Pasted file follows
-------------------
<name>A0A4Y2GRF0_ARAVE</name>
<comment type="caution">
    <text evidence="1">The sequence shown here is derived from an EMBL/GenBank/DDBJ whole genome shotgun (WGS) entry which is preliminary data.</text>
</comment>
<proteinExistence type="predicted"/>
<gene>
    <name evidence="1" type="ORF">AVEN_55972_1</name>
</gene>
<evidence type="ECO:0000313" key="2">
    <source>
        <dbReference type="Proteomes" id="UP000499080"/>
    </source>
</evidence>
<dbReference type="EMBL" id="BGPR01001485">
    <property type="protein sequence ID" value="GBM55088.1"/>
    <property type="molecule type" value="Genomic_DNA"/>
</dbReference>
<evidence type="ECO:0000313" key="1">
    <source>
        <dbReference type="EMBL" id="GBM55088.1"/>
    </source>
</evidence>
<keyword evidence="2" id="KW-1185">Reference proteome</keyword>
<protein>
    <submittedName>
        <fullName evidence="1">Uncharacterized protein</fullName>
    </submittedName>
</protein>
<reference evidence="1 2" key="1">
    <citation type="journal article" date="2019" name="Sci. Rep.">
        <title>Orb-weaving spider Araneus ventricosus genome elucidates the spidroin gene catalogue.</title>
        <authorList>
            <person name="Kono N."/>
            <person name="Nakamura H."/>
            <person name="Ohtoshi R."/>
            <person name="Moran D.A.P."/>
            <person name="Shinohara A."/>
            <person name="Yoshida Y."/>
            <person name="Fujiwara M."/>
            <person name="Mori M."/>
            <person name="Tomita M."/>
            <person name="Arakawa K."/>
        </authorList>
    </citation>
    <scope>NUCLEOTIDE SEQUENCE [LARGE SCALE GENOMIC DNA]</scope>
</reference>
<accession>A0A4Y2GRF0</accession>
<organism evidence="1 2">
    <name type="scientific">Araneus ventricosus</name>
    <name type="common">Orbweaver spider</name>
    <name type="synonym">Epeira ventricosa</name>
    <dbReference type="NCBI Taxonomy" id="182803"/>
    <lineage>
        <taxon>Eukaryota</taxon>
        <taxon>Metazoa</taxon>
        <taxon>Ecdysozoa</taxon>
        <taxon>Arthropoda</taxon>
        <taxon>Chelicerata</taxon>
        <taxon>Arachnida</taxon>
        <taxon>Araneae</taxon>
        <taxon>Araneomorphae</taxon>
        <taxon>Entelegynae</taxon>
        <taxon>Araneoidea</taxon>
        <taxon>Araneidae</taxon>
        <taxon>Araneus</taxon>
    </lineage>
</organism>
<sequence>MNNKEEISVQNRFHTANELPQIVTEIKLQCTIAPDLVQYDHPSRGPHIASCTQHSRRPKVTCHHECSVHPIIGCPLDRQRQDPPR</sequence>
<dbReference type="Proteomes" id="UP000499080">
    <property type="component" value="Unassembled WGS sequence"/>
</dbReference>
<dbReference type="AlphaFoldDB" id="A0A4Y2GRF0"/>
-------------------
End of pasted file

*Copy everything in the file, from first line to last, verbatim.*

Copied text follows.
<name>A0A4Y2GRF0_ARAVE</name>
<comment type="caution">
    <text evidence="1">The sequence shown here is derived from an EMBL/GenBank/DDBJ whole genome shotgun (WGS) entry which is preliminary data.</text>
</comment>
<proteinExistence type="predicted"/>
<gene>
    <name evidence="1" type="ORF">AVEN_55972_1</name>
</gene>
<evidence type="ECO:0000313" key="2">
    <source>
        <dbReference type="Proteomes" id="UP000499080"/>
    </source>
</evidence>
<dbReference type="EMBL" id="BGPR01001485">
    <property type="protein sequence ID" value="GBM55088.1"/>
    <property type="molecule type" value="Genomic_DNA"/>
</dbReference>
<evidence type="ECO:0000313" key="1">
    <source>
        <dbReference type="EMBL" id="GBM55088.1"/>
    </source>
</evidence>
<keyword evidence="2" id="KW-1185">Reference proteome</keyword>
<protein>
    <submittedName>
        <fullName evidence="1">Uncharacterized protein</fullName>
    </submittedName>
</protein>
<reference evidence="1 2" key="1">
    <citation type="journal article" date="2019" name="Sci. Rep.">
        <title>Orb-weaving spider Araneus ventricosus genome elucidates the spidroin gene catalogue.</title>
        <authorList>
            <person name="Kono N."/>
            <person name="Nakamura H."/>
            <person name="Ohtoshi R."/>
            <person name="Moran D.A.P."/>
            <person name="Shinohara A."/>
            <person name="Yoshida Y."/>
            <person name="Fujiwara M."/>
            <person name="Mori M."/>
            <person name="Tomita M."/>
            <person name="Arakawa K."/>
        </authorList>
    </citation>
    <scope>NUCLEOTIDE SEQUENCE [LARGE SCALE GENOMIC DNA]</scope>
</reference>
<accession>A0A4Y2GRF0</accession>
<organism evidence="1 2">
    <name type="scientific">Araneus ventricosus</name>
    <name type="common">Orbweaver spider</name>
    <name type="synonym">Epeira ventricosa</name>
    <dbReference type="NCBI Taxonomy" id="182803"/>
    <lineage>
        <taxon>Eukaryota</taxon>
        <taxon>Metazoa</taxon>
        <taxon>Ecdysozoa</taxon>
        <taxon>Arthropoda</taxon>
        <taxon>Chelicerata</taxon>
        <taxon>Arachnida</taxon>
        <taxon>Araneae</taxon>
        <taxon>Araneomorphae</taxon>
        <taxon>Entelegynae</taxon>
        <taxon>Araneoidea</taxon>
        <taxon>Araneidae</taxon>
        <taxon>Araneus</taxon>
    </lineage>
</organism>
<sequence>MNNKEEISVQNRFHTANELPQIVTEIKLQCTIAPDLVQYDHPSRGPHIASCTQHSRRPKVTCHHECSVHPIIGCPLDRQRQDPPR</sequence>
<dbReference type="Proteomes" id="UP000499080">
    <property type="component" value="Unassembled WGS sequence"/>
</dbReference>
<dbReference type="AlphaFoldDB" id="A0A4Y2GRF0"/>